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Republic of Czechoslovakia currency, 1 korunu note, acquired by a Jewish Polish survivor

Object | Accession Number: 1988.68.1.6

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    Republic of Czechoslovakia currency, 1 korunu note, acquired by a Jewish Polish survivor

    Overview

    Brief Narrative
    Czech currency, 1 korunu note, acquired by Beno Helmer under unknown circumstances. Ghetto inmates were not allowed to have currency. Scrip was issued as a labor incentive and facilitated the confiscation of money and goods from internees. There was little to exchange it for in the ghetto. In 1941, Beno, 18, and his family were interned in Łódź Ghetto, set up by the Germans after their occupation of Poland in September 1939. In spring 1944, as the ghetto was liquidated, Beno and his family were sent to Auschwitz concentration camp. Beno was selected for labor and sent to a subcamp of Gross-Rosen that supplied slave labor to the metalworks factory, Krupp Bertha-Werk, at Laskowitz-Meleschwitz. He was later transferred to Buchenwald, then Ludwigslust, a Neuengamme subcamp. Beno joined a Polish forced labor group that was conscripted into the Soviet Army. He was liberated by American soldiers while in a Soviet prisoner-of-war camp. The war ended in early May 1945 when Germany surrendered. All of Beno's family was killed, except one sister.
    Date
    issue:  1944
    Credit Line
    United States Holocaust Memorial Museum Collection, Gift of Beno Helmer
    Contributor
    Subject: Beno Helmer
    Biography
    Beno Helmer was born in 1923 in Teplice-Sanov, Czechoslovakia, to Isaak and Dora Helmer. As a young man, Beno used his foreign language skills to land small movie roles. He and his family attempted to settle in Hungary. In 1939, because they did not have legal immigration papers, they were deported to Łódź, Poland. In February 1940, the German authorities set up a ghetto where Beno and his family and all Jewish residents were forced to move. In 1942, Beno had to perform forced labor outside the ghetto. Through an underground contact, he got a job under a false identity, posing as a non-Jewish German. He assisted the resistance by collecting information. He also helped commit acts of sabotage, and became an expert at derailing trains. Beno returned to the ghetto when his father became sick. He remained with his family until they were deported. In spring 1944, the Łódź ghetto was liquidated and the family was sent to Auschwitz concentration camp. Beno was separated from his family. He was sent to a series of German concentration camps, including a subcamp of Gross-Rosen associated with the metalworks factory, Krupp Bertha-Werk, at Laskowitz-Meleschwitz, then to Buchenwald, and to Ludwigslust, a subcamp of Neuengamme. He was liberated by American soldiers while in a Soviet prisoner-of-war camp. In an attempt to get back to Poland, he joined a Polish forced labor group that was later drafted into the Soviet Army. The war ended in early May 1945 when Germany surrendered. All of Beno's family was killed, except one sister, who he found after the war. He spent time hunting for Nazi war criminals. Beno remained in Europe for several years, but eventually immigrated to the United States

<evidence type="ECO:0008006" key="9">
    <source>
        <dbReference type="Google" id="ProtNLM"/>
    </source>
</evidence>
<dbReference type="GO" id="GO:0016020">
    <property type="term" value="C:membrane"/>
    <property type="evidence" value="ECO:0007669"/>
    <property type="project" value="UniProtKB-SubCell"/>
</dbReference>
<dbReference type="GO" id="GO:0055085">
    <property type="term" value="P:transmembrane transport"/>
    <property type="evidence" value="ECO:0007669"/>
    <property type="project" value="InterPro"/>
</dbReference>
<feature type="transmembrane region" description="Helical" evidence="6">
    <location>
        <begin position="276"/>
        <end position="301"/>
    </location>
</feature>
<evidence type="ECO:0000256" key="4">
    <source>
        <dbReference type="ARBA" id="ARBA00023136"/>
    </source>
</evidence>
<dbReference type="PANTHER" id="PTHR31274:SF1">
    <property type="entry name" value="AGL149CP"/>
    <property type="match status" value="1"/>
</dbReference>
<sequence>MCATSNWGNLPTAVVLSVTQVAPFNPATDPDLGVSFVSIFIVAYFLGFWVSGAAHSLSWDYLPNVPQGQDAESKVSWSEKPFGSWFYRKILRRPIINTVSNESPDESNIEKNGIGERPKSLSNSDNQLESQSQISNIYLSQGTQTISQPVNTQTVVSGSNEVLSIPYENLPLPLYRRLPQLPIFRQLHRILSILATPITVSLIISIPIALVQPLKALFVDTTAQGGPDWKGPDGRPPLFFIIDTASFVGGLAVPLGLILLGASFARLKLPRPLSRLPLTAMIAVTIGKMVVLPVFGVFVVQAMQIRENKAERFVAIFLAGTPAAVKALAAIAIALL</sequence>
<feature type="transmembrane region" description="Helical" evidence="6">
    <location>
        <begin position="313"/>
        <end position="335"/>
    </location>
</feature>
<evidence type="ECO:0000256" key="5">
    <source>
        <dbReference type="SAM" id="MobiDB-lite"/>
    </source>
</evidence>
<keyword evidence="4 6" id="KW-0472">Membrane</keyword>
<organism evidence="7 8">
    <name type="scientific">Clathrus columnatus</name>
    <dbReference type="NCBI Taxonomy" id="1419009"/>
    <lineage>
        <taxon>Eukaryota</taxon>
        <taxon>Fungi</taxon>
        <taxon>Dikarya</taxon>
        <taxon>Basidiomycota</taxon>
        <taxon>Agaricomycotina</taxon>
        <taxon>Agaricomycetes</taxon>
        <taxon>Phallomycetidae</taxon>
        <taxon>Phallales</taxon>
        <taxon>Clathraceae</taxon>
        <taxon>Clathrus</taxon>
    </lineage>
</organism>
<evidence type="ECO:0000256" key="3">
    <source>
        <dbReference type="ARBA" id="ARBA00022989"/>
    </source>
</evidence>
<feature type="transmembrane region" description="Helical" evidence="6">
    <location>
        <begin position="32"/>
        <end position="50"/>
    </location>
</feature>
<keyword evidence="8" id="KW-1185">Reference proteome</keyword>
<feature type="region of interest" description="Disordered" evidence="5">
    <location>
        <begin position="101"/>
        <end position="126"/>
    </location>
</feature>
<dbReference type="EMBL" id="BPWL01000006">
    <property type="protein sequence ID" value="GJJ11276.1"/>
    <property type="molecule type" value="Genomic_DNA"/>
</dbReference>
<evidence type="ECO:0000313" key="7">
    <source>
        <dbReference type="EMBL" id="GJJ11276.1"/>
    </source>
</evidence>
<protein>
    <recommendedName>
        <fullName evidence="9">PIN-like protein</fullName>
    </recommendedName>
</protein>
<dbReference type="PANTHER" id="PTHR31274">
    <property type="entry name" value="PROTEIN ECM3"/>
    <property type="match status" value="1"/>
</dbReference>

Physical Details

    Language
    Czech
    Classification
    Exchange Media
    Category
    Money
    Physical Description
    1 Korunu, Czech Republic. No. EP524169
    Dimensions
    overall: Height: 2.125 inches (5.398 cm) | Width: 3.750 inches (9.525 cm)
    Materials
    overall : paper, ink

    Rights & Restrictions

    Conditions on Access
    No restrictions on access
    Conditions on Use
    No restrictions on use

    Keywords & Subjects

    Administrative Notes

    Provenance
    The bank note was donated to the United States Holocaust Memorial Museum in 1988 by Beno Helmer.
    Funding Note
    The cataloging of this artifact has been supported by a grant from the Conference on Jewish Material Claims Against Germany.
    Record last modified:
    2022-07-28 18:21:07
    This page:
    https:​/​/collections.ushmm.org​/search​/catalog​/irn784

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